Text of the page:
Holy Order of MANS Sect Changes Name, Joins Eastern Orthodox Church

Article ID: DH031 | By: CRI Statement

The Holy Order of MANS (HOM), a controversial group founded in San Francisco in 1968, has changed its name to “Christ the Savior Brotherhood,” and joined the Eastern Orthodox Church.

However, the leader of the Greek Orthodox Archdiocese of Queens, New York (Vasi­loupolis jurisdiction), with which the HOM was granted affiliation, is not a member of the Standing Committee of Orthodox Bish­ops of America (SCOBA), which oversees most US groups in the Orthodox tradition.

But that doesn’t mean that HOM has not moved into Chris­tian orthodoxy, said Father Andrew Rossi, director general of the sect and successor to the late Earl Blighton, who claimed he founded the sect after receiv­ing a “divine revelation.”

The Holy Order of MANS (“MANS” standing for Mysterian, Agape, Nous, and Sophia in Greek, or mystery, love, mind, and wisdom in English) amassed numerous critics in the early 1970s due to its occultic theo­logical position and practices. In an early critique of the group by the Spiritual Counterfeits Pro­ject (SCP) of Berkeley, Califor­nia, researchers brought out the fact that HOM believed it was their mission to “unite all faiths.’ They believed Jesus was a great teacher (but mere man) who had attained contact with an imper­sonal kind or “Christ-conscious­ness.” They also embraced the classical occult “sciences” or alchemy, tarot, Cabala, and astrology, according to the SCP.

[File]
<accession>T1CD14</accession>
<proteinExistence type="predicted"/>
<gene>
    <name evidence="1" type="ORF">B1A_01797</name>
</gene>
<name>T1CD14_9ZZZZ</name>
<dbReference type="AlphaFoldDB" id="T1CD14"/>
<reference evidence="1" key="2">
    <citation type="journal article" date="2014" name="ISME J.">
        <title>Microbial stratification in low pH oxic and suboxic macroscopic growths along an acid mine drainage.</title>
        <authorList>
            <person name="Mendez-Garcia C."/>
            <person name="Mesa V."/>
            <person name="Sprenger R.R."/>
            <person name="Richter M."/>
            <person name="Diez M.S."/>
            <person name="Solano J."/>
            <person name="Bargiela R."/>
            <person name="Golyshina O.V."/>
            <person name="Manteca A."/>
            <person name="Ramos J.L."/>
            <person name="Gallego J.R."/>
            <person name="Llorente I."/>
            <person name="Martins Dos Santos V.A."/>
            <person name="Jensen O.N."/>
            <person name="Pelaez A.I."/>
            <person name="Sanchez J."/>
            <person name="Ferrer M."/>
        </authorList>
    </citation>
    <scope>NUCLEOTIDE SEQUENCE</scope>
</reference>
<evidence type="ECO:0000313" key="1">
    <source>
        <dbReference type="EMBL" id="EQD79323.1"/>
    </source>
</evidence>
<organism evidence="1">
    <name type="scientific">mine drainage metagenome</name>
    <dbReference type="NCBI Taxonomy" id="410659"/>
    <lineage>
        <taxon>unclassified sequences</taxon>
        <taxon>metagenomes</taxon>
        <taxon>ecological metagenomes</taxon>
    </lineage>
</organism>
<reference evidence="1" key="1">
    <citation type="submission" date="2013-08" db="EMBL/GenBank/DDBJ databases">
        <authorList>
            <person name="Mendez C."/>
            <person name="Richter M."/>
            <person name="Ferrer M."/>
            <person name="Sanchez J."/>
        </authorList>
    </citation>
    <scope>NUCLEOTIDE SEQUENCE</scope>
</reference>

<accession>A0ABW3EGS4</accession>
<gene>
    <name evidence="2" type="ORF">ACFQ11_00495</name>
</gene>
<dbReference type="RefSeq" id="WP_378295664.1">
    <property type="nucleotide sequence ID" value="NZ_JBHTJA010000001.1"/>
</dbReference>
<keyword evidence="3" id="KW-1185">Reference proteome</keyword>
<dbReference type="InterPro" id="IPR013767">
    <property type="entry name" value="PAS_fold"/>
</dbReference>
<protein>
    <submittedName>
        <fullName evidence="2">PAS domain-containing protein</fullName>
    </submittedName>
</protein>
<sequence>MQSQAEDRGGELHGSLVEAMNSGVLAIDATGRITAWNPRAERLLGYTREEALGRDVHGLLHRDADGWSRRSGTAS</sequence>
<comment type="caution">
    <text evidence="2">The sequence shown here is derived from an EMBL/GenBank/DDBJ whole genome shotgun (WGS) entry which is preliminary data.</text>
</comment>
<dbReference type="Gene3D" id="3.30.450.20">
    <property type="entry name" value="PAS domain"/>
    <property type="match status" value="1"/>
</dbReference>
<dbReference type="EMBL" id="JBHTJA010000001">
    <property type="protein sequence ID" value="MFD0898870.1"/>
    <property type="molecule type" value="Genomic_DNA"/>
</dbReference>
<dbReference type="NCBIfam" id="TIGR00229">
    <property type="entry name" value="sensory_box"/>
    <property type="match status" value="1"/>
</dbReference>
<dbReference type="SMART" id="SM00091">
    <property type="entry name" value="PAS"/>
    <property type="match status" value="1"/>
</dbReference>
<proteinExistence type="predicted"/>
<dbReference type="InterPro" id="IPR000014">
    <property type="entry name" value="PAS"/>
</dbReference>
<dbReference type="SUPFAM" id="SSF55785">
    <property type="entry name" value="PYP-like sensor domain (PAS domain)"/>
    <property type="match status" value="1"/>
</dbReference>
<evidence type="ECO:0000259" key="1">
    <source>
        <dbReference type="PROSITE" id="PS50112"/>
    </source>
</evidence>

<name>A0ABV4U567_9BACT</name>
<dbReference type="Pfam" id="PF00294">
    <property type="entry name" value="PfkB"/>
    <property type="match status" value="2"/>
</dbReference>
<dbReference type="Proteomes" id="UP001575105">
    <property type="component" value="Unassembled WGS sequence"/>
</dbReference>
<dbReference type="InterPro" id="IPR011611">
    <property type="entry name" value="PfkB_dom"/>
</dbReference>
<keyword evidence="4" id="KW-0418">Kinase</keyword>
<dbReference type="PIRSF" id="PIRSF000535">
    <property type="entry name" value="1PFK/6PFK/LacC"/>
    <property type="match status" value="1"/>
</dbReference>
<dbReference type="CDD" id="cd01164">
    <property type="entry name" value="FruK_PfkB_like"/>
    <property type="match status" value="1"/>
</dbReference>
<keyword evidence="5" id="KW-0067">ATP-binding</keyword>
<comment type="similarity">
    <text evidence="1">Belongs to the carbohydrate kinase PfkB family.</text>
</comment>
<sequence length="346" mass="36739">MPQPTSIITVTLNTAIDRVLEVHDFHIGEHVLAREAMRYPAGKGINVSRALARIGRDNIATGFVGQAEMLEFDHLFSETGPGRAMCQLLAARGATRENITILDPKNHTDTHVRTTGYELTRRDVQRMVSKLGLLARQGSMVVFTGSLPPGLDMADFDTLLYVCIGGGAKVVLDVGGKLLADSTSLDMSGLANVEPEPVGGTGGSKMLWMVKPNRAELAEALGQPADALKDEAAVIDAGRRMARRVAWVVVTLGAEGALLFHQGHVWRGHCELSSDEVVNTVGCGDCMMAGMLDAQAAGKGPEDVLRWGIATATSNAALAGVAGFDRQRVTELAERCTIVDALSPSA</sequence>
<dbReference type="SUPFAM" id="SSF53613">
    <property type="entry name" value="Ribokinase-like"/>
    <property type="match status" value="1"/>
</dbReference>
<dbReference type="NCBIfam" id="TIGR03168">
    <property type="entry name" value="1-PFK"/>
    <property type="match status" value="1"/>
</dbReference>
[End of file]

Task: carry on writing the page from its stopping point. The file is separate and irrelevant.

Rossi said his order has repu­diated all those beliefs and now affirms biblical orthodoxy, includ­ing the belief in the Trinity, salvation through faith in Jesus Christ alone, and the Nicene Creed.

“We had a lot of New Age ele­ments in the brotherhood,” Rossi continued. “What they (SCP) were critical of, they had a right to be. We began to purge our­selves of New Age elements and by 1979 we started going the other direction….The mysticism got out of hand. We were search­ing for experiences and found that it would lead us astray with­out sound doctrine.”

The changes accelerated after HOM leaders began reading Christian authors such as C.S. Lewis and Dietrich Bonhoef­fer, said Rossi.

However, many of the group’s controversial practices have not ended, and under the terms of the merger, the group will contin­ue to have a great deal of autono­my. Rossi affirmed that members who have taken second vows to the group still take them for life — a sore point among critics. Additionally, the group is still highly liturgical, with members adorning themselves in robes and clerical collars. Rossi said the group has about 1,000 members spread throughout the US. Although it maintains its head­quarters in Forestville, California, many of its main functions take place in Portland, Oregon.